In order to ascertain the admissibility of these inculpatory statements, we must first determine whether defendant's arrest was based upon probable cause to believe that he had committed a crime.

La.Code Crim.P. art. 213 provides in pertinent part:

A peace officer may, without a warrant, arrest a person when: .... (3) The peace officer has reasonable cause to believe that the person to be arrested has committed an offense, although not in the presence of the officer....

Reasonable cause, which we have treated under this article as consonant with the probable cause concept, exists when the facts and circumstances known to the arresting officer and of which he has reasonably trustworthy information are sufficient to justify a man of ordinary caution in believing that the person to be arrested has committed a crime. Beck v. Ohio, 379 U.S. 89, 85 S. Ct. 223, 13 L. Ed. 2d 142 (1964); State v. Drew, 360 So. 2d 500 (La.1978). Probable cause may be judged by the probabilities and practical considerations of everyday life on which average men, and particularly average police officers, can be expected to act. State v. Drew, supra. Compliance with these standards is in the first instance a substantive determination to be made by the trial judge from the facts and circumstances of the case. Ker v. California, 374 U.S. 23, 83 S. Ct. 1623, 10 L. Ed. 2d 726 (1963); State v. Drew, supra.

In the instant case, Officer Miles was on routine patrol when he saw a parked vehicle with its headlights on. The car was on a path that extended from a public road (Prater Road). There were no barricades, fences, or posted signs to put the defendant on notice that he should not enter the area. There was no testimony that Arceneaux knew that he was trespassing. In fact, defendant's only response to questioning before he was arrested was that he was just checking to see where the road went. Officer Decker only saw the two subjects get into the car and back up. Moreover, when Miles found the guitar in the ditch, there was no evidence at the time of the arrest of any relationship between the guitar and Arceneaux. No one saw Arceneaux unload the items from the car to the ditch. Although the officers were aware of previous complaints of theft, vandalism, and trespassing in the area, the officers did not have probable cause to believe that the defendant had committed any crime. Hence, defendant's arrest was illegal.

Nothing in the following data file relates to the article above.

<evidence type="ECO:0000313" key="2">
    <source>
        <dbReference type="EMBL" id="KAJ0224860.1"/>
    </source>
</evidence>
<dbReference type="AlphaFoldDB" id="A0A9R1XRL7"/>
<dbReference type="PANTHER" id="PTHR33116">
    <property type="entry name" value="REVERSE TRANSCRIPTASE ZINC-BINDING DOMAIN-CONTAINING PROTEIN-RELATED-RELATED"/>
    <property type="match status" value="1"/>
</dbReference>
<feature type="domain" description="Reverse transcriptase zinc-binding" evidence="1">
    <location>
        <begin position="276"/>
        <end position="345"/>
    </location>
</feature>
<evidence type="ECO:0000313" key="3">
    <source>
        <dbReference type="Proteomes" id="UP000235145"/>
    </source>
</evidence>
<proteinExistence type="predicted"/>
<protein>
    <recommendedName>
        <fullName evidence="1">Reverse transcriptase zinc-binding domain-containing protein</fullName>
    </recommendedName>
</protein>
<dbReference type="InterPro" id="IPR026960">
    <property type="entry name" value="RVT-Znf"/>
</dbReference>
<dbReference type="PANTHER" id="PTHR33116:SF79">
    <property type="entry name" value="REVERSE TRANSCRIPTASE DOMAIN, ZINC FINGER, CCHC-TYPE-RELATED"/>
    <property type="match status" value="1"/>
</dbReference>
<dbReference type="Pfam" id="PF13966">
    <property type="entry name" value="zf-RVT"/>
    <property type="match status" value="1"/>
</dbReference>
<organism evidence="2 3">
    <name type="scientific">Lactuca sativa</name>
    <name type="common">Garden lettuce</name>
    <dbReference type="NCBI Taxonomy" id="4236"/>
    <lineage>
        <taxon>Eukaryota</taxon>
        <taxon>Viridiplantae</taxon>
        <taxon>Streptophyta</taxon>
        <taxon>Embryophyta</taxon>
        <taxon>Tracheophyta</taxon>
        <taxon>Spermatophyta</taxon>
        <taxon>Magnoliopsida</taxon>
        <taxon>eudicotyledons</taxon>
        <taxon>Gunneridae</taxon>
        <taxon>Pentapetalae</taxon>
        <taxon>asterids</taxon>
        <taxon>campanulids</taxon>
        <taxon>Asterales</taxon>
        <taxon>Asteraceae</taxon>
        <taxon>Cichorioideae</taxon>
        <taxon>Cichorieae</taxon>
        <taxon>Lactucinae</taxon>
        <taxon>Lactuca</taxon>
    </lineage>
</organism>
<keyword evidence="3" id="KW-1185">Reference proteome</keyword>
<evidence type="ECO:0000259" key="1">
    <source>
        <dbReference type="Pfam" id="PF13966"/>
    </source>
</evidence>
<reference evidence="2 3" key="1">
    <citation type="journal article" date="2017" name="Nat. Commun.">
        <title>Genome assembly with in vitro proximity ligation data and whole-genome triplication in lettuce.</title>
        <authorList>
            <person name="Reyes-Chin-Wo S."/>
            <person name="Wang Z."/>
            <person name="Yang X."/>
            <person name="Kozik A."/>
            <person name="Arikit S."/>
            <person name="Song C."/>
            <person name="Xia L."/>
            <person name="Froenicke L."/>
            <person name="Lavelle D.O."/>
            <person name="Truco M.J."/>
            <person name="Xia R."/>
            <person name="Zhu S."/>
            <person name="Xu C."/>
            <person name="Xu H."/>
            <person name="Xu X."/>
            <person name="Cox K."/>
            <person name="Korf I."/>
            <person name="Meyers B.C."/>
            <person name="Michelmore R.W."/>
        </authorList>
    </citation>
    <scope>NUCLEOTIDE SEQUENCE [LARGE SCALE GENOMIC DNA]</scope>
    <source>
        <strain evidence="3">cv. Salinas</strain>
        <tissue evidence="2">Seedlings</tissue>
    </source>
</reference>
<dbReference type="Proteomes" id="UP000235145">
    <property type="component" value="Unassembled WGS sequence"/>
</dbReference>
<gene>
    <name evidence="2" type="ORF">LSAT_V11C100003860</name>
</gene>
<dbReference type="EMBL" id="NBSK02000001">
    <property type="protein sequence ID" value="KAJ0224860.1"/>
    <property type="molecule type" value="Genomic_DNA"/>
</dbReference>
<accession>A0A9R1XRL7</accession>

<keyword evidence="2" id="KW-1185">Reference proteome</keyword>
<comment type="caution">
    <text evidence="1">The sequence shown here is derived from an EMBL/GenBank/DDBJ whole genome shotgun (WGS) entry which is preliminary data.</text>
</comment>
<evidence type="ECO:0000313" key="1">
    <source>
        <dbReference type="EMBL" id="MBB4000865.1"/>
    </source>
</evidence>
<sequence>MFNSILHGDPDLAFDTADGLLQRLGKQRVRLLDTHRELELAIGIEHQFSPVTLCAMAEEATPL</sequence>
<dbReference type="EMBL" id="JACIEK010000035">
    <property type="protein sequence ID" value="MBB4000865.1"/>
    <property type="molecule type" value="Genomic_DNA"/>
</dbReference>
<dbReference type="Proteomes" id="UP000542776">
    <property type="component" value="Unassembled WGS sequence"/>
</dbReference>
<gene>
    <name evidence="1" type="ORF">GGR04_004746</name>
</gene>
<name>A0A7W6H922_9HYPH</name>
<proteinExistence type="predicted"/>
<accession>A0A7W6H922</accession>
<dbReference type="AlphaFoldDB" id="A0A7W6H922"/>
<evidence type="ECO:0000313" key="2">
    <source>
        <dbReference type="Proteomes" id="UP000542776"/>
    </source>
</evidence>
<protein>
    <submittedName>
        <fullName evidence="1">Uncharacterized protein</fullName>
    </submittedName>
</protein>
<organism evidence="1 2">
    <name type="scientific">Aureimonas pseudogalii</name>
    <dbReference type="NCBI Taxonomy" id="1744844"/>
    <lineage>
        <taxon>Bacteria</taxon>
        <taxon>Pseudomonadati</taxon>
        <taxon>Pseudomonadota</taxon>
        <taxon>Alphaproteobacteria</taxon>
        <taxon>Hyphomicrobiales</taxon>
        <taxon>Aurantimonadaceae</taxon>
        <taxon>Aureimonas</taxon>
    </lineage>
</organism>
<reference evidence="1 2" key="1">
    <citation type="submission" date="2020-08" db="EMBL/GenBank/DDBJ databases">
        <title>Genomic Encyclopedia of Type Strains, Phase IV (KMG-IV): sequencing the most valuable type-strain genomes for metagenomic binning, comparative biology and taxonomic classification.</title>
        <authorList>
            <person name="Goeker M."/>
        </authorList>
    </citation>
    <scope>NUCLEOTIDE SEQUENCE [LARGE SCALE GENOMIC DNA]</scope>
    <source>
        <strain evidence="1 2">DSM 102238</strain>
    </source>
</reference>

Confessions obtained through custodial interrogations after an illegal arrest should be excluded unless intervening events break the causal connection between the illegal arrest and the confession so that the confession is "sufficiently an act of free will to purge the primary taint." Brown v. Illinois, 422 U.S. 590, 95 S. Ct. 2254, 45 L. Ed. 2d 416 (1975); Wong Sun v. United States, 371 U.S. 471, 83 S. Ct. 407, 9 L. Ed. 2d 441 (1963). In Brown, the United States Supreme Court identified several factors that should be considered in determining whether a confession has been purged of the taint of the illegal arrest: "the temporal proximity of the arrest and the confession, the presence of intervening circumstances,... and, particularly, the purpose and flagrancy of the official misconduct." Brown, supra, 422 U.S. at 603-604, 95 S. Ct. at 2261-2262. The state bears the burden of proving that a confession is admissible. Ibid.

Defendant's statement to Officer McCann that the items recovered had come *744 from the mini-warehouse was made less than two hours after he had been arrested. There were no intervening events of any significance. Moreover, defendant was arrested without probable cause in the "hope that something might turn up." Taylor v. Alabama, ___U.S.___, 102 S. Ct. 2664, 73 L. Ed. 2d 314 (1982); Dunaway v. New York, 442 U.S. 200, 99 S. Ct. 2248, 60 L. Ed. 2d 824 (1979); Brown v. Illinois, supra. Clearly, the causal connection between the unlawful conduct and the statement did not become so attenuated as to dissipate the taint of the primary illegality. Hence, the state failed to sustain its burden of proving the statement admissible.

Defendant's second statement admitting his involvement in the burglary and theft to Officer Steach at about 11:30 a.m. (some four hours later) likewise may not have been so attenuated as to dissipate the taint of the illegal arrest; however, we pretermit this question finding the confession inadmissible on another ground.